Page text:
Nasim Saba Nishat is determined to address health disparities using data. In particular, the Ph.D. in Biostatistics student is interested in helping clinicians find the optimal treatment dosages for
patients to ensure safer and more effective health care.
Originally from Bangladesh, Nishat’s journey began at the University of Dhaka, where
he earned bachelor’s and master’s degree in applied statistics. After graduating,
he spent two years with the International Center for Diarrheal Disease Research. As
a statistical officer, Nishat conducted data analysis for diverse projects related
to maternal health and water pollution.
“My interest in public health, specifically in biostatistics, was born out of a combination
of personal interests, academic experiences and a solid commitment to addressing health
disparities in a data-driven manner,” he says. “Since my undergraduate program, this
interest has evolved into a profound passion for using these tools to improve public
During his doctoral program, Nishat has focused his energy on developing statistical
methodologies for finding the ideal dosage for individual patients during clinical
trials – something that is known as “personalized dynamic dose-finding.” With funding
from a SPARC Grant from the USC Office of the Vice President for Research, the Norman J. Arnold Doctoral Fellow led a study to identify personalized treatment
dosages for very low birth weight infants who have glucose intolerance. He is also
interested in high dimensional data analysis, machine learning approaches in public
health, and other areas within the biostatistics field.
Nishat applied these methods and others during a six-month consulting practicum with
Prisma Health Upstate, where he lent his expertise in health care data analysis to
better understand the linkages among substance use patterns, emergency department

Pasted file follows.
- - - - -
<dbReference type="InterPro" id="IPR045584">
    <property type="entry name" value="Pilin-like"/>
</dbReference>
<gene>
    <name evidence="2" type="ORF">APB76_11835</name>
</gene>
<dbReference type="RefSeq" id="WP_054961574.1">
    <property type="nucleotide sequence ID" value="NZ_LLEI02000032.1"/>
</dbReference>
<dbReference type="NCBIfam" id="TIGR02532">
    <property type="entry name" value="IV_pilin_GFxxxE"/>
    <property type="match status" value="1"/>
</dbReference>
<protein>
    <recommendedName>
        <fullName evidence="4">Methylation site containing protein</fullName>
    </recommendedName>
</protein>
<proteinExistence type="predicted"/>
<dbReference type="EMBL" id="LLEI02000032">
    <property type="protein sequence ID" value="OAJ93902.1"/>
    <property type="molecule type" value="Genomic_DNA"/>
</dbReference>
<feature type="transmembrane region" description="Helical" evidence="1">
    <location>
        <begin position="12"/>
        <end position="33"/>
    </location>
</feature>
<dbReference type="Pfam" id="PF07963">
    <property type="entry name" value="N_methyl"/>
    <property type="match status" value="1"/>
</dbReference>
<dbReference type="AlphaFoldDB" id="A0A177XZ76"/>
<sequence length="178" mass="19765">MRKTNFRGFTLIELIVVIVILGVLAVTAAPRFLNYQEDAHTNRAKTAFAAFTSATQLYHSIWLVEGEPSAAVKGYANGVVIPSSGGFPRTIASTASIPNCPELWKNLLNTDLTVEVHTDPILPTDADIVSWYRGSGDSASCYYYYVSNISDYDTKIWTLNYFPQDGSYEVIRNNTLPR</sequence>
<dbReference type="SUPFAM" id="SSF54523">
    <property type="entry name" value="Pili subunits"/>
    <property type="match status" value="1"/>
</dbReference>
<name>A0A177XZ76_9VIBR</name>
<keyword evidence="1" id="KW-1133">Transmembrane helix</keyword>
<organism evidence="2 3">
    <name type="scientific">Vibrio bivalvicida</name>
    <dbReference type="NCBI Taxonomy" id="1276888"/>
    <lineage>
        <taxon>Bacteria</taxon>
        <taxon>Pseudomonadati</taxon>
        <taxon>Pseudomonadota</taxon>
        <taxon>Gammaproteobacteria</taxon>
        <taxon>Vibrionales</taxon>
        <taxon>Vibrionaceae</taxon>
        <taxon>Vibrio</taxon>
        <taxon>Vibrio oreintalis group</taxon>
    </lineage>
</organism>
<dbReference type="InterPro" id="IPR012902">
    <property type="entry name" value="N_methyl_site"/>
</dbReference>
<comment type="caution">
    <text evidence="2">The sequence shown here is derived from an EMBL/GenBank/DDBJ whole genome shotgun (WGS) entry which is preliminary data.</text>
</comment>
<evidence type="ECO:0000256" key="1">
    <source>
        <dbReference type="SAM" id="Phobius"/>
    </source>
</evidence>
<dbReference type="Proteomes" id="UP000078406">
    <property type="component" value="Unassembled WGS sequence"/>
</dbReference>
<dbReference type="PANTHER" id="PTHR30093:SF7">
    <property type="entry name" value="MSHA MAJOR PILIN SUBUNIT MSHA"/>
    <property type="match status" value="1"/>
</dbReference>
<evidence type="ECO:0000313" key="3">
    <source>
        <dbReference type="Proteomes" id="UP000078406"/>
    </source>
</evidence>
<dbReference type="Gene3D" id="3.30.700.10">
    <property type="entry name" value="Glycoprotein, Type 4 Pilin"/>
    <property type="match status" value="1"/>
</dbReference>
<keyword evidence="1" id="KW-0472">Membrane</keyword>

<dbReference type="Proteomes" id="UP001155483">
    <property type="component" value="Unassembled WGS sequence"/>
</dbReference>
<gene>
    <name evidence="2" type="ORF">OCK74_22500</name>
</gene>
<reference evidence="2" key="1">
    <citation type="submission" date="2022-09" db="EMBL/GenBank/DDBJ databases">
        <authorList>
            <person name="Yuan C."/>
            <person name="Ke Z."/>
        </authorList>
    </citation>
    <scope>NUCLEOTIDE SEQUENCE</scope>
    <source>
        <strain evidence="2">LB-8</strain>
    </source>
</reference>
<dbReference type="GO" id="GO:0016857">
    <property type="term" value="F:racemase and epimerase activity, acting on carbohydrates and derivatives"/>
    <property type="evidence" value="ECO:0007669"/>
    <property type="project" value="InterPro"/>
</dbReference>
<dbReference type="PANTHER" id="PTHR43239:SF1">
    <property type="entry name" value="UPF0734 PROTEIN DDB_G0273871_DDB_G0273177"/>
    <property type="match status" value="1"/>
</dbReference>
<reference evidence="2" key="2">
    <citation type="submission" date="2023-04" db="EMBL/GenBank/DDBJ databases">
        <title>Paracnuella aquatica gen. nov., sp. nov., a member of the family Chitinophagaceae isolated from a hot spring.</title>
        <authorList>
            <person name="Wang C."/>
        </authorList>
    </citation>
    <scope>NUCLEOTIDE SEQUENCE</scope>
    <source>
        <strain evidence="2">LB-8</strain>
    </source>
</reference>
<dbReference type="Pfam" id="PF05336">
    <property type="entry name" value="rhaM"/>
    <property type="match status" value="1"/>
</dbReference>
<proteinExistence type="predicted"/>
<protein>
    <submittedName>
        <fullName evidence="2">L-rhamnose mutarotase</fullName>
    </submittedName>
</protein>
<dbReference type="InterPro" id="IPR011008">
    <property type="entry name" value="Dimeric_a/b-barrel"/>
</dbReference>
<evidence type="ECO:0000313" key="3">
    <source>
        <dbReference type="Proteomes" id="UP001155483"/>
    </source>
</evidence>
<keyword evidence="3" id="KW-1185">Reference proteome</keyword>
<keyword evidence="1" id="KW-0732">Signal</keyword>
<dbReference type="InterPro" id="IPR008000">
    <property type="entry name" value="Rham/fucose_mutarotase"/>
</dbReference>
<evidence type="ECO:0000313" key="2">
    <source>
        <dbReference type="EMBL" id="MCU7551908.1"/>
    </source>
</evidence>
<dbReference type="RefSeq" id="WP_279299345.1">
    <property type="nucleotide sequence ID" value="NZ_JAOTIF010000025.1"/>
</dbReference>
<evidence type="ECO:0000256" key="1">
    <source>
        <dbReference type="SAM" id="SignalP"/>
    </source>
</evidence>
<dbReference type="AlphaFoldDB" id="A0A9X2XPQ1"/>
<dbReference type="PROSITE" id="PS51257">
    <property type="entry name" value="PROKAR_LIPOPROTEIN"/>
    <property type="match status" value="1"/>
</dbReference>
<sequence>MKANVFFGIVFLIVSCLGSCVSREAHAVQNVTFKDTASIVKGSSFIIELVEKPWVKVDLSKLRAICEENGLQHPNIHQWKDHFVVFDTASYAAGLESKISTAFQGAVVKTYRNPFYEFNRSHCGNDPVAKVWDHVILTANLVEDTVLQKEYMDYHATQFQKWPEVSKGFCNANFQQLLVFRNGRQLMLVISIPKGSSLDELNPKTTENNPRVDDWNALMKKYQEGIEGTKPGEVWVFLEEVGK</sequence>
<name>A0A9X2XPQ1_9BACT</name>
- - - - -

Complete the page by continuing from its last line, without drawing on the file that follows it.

utilization and mortality. Nishat presented his findings at the Prisma Health Education
and Research Institute Showcase.
Working with collaborators in the Department of Epidemiology and Biostatistics, Nishat has also had the opportunity to apply his knowledge and skills to solve a
variety of public health challenges. As a graduate research assistant, he works closely
with associate professor Alexander McLain to develop a biomarker-driven treatment allocation method for clinical trials.
“Dr. McLain’s guidance and support have left a lasting impact on my development as
a public health scholar and researcher, and he has not only shared his extensive knowledge
in biostatistics but has also demonstrated a deep commitment to nurturing the intellectual
growth and research potential of his students,” says Nishat, who has also found a
mentor and source of support in graduate director Robert Moran. “Dr. McLain's encouragement and constructive feedback have empowered me to tackle
complex research questions and contribute to the broader public health community.”
For those considering a similar path, Nishat has some advice. He recommends diving
deep into the background of a particular program to better understand the faculty
expertise, research areas and available resources to ensure the program aligns with
your academic and career goals – particularly within the field of public health. Nishat
also suggests looking for internship, research, volunteer, community engagement and
networking opportunities to grow and demonstrate your commitment to making a positive
impact on the health and well-being of individuals and communities.